It took less than a year for Rakim Mayers, aka A$AP Rocky, to go from hanging out completely unknown in Harlem to being Sony-signed and Drake co-signed. Last October, on the strength of two street singles, the 23-year-old released the mixtape LiveLoveA$AP, making himself one of 2011 music’s hypest, strangest memes: a curious collision of future ingenuity meets old-guard aspiration.
Troll the archives of now-stalled blog realniggatumblr.tumblr.com and you’ll find an April 14, 2011, entry featuring a YouTube still from Rocky’s first unofficial single, Purple Swag. Site blogger Steve wrote, “Contemporary H-Town rap music from an East Coast perspective, I think.” Steve’s since been outed as an A$AP Rocky affiliate.
“Stevie had a Tumblr going with a good following, and we realized we could sneak in some of my freestyles and songs and he’d act like he wasn’t part of it,” laughs Rocky over the phone from L.A., where he’s recording with Purple Swag producer A$AP Ty Beats. “We got good feedback, and that’s when we knew we had a chance.”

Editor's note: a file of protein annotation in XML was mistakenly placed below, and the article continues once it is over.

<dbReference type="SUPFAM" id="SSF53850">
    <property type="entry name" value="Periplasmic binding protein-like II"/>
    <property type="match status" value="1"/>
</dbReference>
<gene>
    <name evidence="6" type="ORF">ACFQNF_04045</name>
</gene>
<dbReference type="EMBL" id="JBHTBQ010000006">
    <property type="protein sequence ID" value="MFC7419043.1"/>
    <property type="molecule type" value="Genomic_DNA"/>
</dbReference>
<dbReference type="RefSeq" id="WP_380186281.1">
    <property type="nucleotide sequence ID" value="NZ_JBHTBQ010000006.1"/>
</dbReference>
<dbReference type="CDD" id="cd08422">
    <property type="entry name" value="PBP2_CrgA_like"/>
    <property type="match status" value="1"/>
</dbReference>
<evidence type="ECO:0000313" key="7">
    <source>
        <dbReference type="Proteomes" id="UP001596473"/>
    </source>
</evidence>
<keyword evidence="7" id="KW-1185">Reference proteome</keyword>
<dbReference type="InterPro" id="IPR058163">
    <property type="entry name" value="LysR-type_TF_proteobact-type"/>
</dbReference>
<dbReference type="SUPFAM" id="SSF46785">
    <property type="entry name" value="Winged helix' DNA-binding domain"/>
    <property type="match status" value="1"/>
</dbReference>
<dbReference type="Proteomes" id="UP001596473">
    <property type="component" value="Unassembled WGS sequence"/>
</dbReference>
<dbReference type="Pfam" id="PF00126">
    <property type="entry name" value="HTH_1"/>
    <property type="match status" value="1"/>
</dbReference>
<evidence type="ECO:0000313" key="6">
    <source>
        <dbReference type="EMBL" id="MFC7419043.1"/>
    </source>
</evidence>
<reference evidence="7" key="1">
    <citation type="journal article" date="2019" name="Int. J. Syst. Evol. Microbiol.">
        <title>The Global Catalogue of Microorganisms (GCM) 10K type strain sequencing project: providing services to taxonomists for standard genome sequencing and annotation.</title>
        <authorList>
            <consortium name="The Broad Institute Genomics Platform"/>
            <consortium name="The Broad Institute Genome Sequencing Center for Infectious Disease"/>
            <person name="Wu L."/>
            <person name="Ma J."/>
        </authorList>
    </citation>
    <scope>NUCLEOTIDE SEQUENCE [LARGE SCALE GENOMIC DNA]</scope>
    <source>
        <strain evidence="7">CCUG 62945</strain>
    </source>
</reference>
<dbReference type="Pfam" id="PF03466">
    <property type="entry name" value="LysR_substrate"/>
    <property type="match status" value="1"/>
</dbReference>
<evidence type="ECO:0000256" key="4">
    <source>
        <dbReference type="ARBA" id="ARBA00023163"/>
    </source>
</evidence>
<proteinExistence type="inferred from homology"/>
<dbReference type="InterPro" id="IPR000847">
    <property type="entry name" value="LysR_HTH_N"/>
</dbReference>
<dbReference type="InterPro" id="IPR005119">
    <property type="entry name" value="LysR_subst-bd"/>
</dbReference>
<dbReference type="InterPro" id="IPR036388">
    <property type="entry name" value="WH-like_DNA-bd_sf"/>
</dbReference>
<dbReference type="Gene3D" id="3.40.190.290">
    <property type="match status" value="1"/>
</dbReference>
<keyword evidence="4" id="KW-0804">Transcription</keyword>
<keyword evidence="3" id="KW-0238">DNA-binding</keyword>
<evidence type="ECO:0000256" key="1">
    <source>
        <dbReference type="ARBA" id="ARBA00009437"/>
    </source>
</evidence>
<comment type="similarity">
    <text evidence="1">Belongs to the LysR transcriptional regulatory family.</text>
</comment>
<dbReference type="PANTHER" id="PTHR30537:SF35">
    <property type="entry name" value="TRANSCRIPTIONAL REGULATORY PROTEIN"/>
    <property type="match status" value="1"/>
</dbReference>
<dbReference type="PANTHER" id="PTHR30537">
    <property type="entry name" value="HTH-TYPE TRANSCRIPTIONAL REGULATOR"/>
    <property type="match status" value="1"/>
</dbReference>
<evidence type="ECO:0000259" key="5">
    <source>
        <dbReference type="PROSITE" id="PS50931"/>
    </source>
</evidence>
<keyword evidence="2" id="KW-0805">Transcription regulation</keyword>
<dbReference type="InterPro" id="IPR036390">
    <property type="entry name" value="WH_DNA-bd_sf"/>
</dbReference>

Over the next six months, the hyper-real, violet-tinted videos for Purple Swag and Peso (co-directed by Rocky) went viral, and he signed a rumoured $3 million deal. “There’s nothing wild about it. I always expected and prayed and hoped for this, so when it came true, I just thanked God,” says a dead-serious Rocky. “I always thought I’d be an iconic figure.”
Hyperbole aside, the A$AP crew’s aesthetic, one that used to make them “the weird kids in the neighbourhood,” is essential to A$AP Rocky’s success. That aesthetic includes music steeped in woozy Southern screw, an affinity for tinted Lennon glasses, gold teeth, braids and all-black clothing offset by quirky Jeremy Scott-designed accents. (He’s so into Scott, in fact, that Complex Magazine has them side-by-side on its February cover.)
Whether you call him progressive or different – “That’s just all me,” Rocky counters – there’s no doubt he’s leaving a wide audience rapt. In Toronto, you’ll hear Peso played everywhere from hip-hop to moombahton nights.
“I think my songs are really good,” he says matter-of-factly. “I never wanted to fit in, and now with my music I’m doing everything I want to do, and it’s happening. That’s the only motivation I need.”—ANUPA MISTRY